However, the more focused you are, the easier it is to get data on their problems and create a product to solve their needs.
How Do You Find Your Interview Subjects?
There really is no single correct way to find people. It takes some creativity but when you talk to people, you have to show you care about them instead of their wallet. The easiest way to turn people off is to come off as a sleazy sales person. Most people are willing to help you out if you’re working on a topic that interests them.
Here’s an example: So there’s this entrepreneur who wants to talk to young mothers. She tries school pick up zones, but the moms were too busy. So she then tries playgrounds but she only got a few minutes of the moms’ time. She finally organized events at local spas and bought the moms pedicures and wine. This helped since the moms were happy to talk while they got their nails done.
Here are some other ways to find people to talk to but remember this process will take a bit of creativity:
- Creating a website and getting people to come to your website through Google & Facebook ads or by contacting bloggers
- Call friends or contact friends from LinkedIn if they know facing the problem your product/service solves. Afterwards ask for an email or a phone number.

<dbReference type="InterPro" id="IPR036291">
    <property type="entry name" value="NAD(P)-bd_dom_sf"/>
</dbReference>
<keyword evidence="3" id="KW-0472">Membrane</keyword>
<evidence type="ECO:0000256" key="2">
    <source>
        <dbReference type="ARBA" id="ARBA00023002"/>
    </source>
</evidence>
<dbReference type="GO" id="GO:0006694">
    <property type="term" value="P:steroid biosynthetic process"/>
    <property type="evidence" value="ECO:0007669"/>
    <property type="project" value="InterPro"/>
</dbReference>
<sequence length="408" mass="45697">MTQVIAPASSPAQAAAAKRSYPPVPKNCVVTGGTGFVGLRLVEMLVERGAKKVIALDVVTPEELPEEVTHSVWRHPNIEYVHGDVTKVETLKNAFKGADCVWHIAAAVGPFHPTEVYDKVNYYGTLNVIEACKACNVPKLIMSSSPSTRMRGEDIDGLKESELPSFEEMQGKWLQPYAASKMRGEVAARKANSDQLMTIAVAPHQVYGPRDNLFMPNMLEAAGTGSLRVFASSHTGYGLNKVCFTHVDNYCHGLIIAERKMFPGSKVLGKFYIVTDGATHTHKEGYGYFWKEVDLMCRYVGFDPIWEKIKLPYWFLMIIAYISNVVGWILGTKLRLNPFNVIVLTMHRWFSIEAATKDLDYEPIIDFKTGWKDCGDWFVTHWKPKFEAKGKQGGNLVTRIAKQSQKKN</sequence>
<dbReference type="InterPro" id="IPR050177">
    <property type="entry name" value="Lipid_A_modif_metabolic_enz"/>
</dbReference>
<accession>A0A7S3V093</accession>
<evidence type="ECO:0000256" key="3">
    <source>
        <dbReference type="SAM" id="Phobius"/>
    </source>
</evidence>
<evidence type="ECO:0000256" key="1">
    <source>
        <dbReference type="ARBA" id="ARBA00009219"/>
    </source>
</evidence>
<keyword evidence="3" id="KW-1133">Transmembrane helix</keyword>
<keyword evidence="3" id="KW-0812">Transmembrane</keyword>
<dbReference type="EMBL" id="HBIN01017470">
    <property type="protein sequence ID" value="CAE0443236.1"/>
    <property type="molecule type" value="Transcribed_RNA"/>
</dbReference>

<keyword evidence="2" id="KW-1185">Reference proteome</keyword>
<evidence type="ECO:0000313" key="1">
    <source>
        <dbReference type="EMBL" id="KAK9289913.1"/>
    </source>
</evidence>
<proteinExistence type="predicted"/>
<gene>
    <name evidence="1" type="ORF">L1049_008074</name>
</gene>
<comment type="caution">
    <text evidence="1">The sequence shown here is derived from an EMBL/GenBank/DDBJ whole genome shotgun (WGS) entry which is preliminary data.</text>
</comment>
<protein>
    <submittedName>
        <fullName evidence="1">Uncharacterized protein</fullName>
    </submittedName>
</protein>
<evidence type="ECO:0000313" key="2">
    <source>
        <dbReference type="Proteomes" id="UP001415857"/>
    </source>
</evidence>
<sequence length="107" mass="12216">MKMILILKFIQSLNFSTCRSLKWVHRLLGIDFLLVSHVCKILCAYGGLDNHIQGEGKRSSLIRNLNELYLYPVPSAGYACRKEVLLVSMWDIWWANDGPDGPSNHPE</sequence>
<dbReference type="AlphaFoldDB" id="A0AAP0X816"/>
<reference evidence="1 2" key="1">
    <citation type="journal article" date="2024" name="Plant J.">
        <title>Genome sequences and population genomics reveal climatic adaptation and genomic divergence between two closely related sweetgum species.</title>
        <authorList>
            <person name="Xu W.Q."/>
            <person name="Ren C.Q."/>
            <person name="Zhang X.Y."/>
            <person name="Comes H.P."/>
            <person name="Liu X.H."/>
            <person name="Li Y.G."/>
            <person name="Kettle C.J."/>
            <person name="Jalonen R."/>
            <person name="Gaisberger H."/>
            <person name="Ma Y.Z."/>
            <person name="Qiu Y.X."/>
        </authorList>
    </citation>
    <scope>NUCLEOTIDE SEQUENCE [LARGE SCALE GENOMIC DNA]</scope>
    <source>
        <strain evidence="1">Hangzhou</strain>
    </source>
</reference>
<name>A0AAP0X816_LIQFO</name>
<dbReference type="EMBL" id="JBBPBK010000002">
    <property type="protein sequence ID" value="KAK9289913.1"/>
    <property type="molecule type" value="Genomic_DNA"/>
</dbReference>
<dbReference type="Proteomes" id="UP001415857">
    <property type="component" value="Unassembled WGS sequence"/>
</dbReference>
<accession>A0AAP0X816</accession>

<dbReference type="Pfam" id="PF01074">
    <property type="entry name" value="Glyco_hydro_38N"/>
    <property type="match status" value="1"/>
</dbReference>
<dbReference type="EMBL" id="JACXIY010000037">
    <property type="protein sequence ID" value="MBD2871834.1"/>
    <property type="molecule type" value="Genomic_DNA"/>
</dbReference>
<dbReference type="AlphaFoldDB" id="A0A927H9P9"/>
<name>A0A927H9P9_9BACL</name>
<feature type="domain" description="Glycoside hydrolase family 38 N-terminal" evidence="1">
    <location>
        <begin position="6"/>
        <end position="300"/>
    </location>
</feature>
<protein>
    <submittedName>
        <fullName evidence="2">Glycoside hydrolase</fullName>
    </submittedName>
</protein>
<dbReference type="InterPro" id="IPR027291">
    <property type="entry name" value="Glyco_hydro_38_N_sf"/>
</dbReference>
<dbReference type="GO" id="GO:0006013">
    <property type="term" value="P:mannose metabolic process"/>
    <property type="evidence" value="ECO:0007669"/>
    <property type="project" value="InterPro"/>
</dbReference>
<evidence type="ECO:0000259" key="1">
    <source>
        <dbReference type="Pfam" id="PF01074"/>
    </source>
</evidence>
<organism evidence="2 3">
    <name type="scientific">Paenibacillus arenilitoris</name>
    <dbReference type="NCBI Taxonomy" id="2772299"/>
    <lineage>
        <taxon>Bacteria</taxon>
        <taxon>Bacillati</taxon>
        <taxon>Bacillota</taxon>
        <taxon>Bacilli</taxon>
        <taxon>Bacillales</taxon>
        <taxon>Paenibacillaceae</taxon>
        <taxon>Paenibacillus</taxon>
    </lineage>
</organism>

- Get a referral to someone after you talked to them. At the end of the interview ask “Who are 2-3 other people you think I can talk to?”
- Meet people at conferences and asking for their business card. Then send them a quick email asking for a 15 minute conversation.
If you get a phone number, you can call and use this script:
“Hey (name), My name is (insert name) and [drop name] told me you were one of the smartest people in the industry and you had really valuable advice to offer. I’m not trying to sell you anything, but was hoping to get 20 minutes of your time.”
If you end up on voicemail, you can use this script:
“Hey (name), my name is Jane Doe. I was referred to you by James Smith, who said you were one of the smartest people in the industry. I am currently researching how companies as handling their expense management workflows. I was wondering if you have 30 minutes this week for me to ask you a few questions. I’m not selling anything and I would be happy to share what I learn with you. You can reach me at 555-555-5555. Thanks!